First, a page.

American’s Expert Answers the Top Deicing Questions

Dec. 14, 2023
Gene Herrick, American Airlines' manager of deicing at (ORD), offers a look into winter operations.

During the cold and snowy winter months, deicing becomes a critical part of American’s operation. You might be wondering how exactly the airline removes snow and ice from thousands of aircraft each winter to ensure its customers get to their destinations safely and on schedule.

We sat down with Gene Herrick, American’s Manager of Deicing at Chicago O’Hare International Airport (ORD) to find out. Here’s what he had to say:

How does aircraft deicing work? When is it needed?

Gene: Deicing is a really important part of making sure our aircraft can operate safely during winter weather. This is especially true during El Niño winters like this one, where wetter conditions are expected across parts of the United States. Deicing is typically necessary when temperatures are at or below freezing and there is precipitation or frost.

Deicing fluid is sprayed on the wings or other parts of the aircraft and ultimately reduces drag and assists the aircraft with lift as it takes flight. So, in short, deicing ensures the aircraft performs as it should. It’s an art, but also a science. Like all airlines, American follows deicing guidelines published by the Federal Aviation Administration (FAA), Transport Canada (TC) and European Union Aviation Safety Agency (EASA).

What happens throughout the deicing process? How long does it normally take?

Gene: Our team is focused on deicing as quickly and safely as possible to keep our customers and crews moving when winter weather hits. In fact, here at ORD, our goal is to complete the process in nine minutes or less. Depending on the location, each aircraft will be sprayed with fluid at its gate or at a centralized deicing pad after departing the gate. American team members or other airport workers then treat the aircraft with deicing or anti-icing fluid that helps it power through the cold temperatures.

If you’re on an aircraft being deiced, you may see the trucks outside and the fluid on the windows, but otherwise there is no impact to you. Just sit back and relax until take off!

What’s the difference between deicing and anti-icing?

Gene: The short answer is anti-icing is preventive and deicing occurs when snow, ice or other precipitation is already on an aircraft. We use two different fluids, so you may see different colors depending on if we’re deicing or anti-icing. Deicing fluid is orange and is heated to 140 degrees to remove frost, snow and ice off the aircraft and its critical surfaces. Anti-icing fluid is green and keeps ice from penetrating and adhering to critical and lifting surfaces (like the wings). Glycol is the key ingredient in both fluids.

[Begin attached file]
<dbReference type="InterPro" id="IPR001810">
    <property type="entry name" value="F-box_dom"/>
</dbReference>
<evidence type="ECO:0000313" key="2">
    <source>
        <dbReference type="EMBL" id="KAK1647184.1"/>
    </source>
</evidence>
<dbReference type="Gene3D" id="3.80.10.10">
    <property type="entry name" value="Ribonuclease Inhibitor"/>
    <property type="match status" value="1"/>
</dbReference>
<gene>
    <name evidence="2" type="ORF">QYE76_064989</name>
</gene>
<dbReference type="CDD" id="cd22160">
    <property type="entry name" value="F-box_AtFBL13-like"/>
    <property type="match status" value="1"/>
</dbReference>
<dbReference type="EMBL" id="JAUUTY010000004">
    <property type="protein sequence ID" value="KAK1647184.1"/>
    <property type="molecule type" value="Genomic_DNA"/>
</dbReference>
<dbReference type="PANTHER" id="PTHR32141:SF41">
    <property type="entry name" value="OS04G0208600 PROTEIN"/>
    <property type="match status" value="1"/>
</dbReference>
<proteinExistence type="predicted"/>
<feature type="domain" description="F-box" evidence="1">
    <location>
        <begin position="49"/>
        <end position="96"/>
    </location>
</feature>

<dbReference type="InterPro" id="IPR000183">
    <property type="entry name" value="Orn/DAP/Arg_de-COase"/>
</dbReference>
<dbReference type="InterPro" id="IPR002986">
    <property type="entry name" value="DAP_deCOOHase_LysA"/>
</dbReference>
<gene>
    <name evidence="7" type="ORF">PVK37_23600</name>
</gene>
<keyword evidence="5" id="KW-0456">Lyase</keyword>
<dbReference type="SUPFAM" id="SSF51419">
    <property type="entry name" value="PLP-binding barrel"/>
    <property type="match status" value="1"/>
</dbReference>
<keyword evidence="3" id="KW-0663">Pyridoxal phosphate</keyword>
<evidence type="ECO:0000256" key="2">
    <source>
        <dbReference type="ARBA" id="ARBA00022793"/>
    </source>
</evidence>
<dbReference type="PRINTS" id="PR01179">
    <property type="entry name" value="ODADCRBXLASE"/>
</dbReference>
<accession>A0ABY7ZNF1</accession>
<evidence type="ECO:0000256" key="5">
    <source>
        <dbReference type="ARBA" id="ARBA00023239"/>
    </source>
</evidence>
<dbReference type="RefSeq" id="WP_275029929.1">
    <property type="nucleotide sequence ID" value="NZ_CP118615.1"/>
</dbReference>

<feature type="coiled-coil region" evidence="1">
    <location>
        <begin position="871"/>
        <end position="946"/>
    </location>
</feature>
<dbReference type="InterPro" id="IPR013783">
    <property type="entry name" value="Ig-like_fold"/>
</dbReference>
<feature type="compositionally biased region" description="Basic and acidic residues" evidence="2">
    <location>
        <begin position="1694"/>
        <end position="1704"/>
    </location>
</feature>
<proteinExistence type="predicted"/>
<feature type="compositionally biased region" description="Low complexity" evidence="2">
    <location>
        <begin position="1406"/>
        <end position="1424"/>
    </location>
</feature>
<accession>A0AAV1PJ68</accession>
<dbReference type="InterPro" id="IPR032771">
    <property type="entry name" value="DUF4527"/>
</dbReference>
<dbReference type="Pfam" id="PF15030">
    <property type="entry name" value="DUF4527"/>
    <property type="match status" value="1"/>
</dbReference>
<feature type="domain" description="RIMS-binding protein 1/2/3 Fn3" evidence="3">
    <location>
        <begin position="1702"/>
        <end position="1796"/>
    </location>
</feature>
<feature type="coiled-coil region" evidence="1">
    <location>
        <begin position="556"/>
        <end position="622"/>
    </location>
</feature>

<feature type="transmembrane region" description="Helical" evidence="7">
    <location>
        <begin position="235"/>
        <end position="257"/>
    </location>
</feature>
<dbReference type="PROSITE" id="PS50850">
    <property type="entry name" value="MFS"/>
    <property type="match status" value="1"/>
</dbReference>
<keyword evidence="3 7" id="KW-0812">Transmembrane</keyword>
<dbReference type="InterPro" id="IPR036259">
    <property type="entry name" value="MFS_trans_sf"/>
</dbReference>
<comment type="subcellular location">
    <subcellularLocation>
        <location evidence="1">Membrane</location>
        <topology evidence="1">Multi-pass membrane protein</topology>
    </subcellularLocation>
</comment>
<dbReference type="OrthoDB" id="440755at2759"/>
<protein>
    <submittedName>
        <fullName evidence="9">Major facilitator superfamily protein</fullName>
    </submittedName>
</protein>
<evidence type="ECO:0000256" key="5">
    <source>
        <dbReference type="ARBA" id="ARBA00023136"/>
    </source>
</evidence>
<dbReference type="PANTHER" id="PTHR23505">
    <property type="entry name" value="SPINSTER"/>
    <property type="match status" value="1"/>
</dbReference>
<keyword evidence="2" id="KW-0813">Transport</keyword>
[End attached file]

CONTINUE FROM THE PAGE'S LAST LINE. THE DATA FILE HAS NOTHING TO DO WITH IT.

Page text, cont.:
What’s new this winter? How is American improving the process?

Gene: For us, it all starts with training our team. They’re the best in the business. We do this every year, but we’ve added even more training to ensure our team is ready for whatever Mother Nature throws our way. We’re continually making investments to improve our deicing facilities and are also deploying new technology to help us better manage and track our deicing operations — like electronic spray records and tracking tools that give us a better view of and more insight into our airport resources (including deicing trucks) in real-time.

What’s American’s largest, busiest deicing destination?

Gene: My hometown airport, ORD, is our largest location where we deice and one of the busiest in the world when it comes to aircraft deicing. It’s quite an impressive operation! In fact, we deice aircraft 6,000 to 10,000 times per season on average at ORD (depending on the severity of the winter), using approximately 500,000 gallons of glycol.

Is deicing only limited to colder locations?

Gene: Not necessarily. Believe it or not, even warmer regions see a few bouts of freezing precipitation that calls for deicing. We see it at our largest hub at Dallas-Fort Worth (DFW), and also in places like Las Vegas (LAS), Santa Barbara, California (SBA); and Savannah, Georgia (SAV). We’re ready no matter the location!